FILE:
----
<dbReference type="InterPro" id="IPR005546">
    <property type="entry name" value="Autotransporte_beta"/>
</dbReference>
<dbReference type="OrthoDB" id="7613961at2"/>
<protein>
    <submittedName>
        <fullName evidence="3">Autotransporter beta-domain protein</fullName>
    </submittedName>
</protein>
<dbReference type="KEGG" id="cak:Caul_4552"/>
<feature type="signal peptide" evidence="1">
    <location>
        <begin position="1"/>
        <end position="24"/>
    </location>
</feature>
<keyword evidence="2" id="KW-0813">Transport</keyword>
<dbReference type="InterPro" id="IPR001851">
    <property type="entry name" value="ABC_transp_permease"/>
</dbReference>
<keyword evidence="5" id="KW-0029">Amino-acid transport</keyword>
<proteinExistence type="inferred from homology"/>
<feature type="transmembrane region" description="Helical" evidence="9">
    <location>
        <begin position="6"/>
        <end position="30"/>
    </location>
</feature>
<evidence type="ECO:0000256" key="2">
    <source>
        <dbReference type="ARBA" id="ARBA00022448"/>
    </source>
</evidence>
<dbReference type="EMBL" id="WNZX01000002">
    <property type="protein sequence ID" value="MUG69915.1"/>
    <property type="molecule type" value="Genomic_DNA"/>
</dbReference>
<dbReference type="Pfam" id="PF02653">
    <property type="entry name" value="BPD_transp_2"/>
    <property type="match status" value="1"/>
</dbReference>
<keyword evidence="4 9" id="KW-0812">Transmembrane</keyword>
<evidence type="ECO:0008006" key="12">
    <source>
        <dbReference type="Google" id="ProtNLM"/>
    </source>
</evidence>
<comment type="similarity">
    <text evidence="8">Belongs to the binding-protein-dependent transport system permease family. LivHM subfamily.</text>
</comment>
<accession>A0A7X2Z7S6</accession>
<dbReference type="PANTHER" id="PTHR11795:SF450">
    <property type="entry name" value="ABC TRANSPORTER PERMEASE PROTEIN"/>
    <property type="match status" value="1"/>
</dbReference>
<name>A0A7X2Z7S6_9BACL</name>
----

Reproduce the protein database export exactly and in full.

<dbReference type="InterPro" id="IPR005546">
    <property type="entry name" value="Autotransporte_beta"/>
</dbReference>
<dbReference type="OrthoDB" id="7613961at2"/>
<protein>
    <submittedName>
        <fullName evidence="3">Autotransporter beta-domain protein</fullName>
    </submittedName>
</protein>
<dbReference type="KEGG" id="cak:Caul_4552"/>
<feature type="signal peptide" evidence="1">
    <location>
        <begin position="1"/>
        <end position="24"/>
    </location>
</feature>
<keyword evidence="2" id="KW-0813">Transport</keyword>
<dbReference type="InterPro" id="IPR001851">
    <property type="entry name" value="ABC_transp_permease"/>
</dbReference>
<keyword evidence="5" id="KW-0029">Amino-acid transport</keyword>
<proteinExistence type="inferred from homology"/>
<feature type="transmembrane region" description="Helical" evidence="9">
    <location>
        <begin position="6"/>
        <end position="30"/>
    </location>
</feature>
<evidence type="ECO:0000256" key="2">
    <source>
        <dbReference type="ARBA" id="ARBA00022448"/>
    </source>
</evidence>
<dbReference type="EMBL" id="WNZX01000002">
    <property type="protein sequence ID" value="MUG69915.1"/>
    <property type="molecule type" value="Genomic_DNA"/>
</dbReference>
<dbReference type="Pfam" id="PF02653">
    <property type="entry name" value="BPD_transp_2"/>
    <property type="match status" value="1"/>
</dbReference>
<keyword evidence="4 9" id="KW-0812">Transmembrane</keyword>
<evidence type="ECO:0008006" key="12">
    <source>
        <dbReference type="Google" id="ProtNLM"/>
    </source>
</evidence>
<comment type="similarity">
    <text evidence="8">Belongs to the binding-protein-dependent transport system permease family. LivHM subfamily.</text>
</comment>
<accession>A0A7X2Z7S6</accession>
<dbReference type="PANTHER" id="PTHR11795:SF450">
    <property type="entry name" value="ABC TRANSPORTER PERMEASE PROTEIN"/>
    <property type="match status" value="1"/>
</dbReference>
<name>A0A7X2Z7S6_9BACL</name>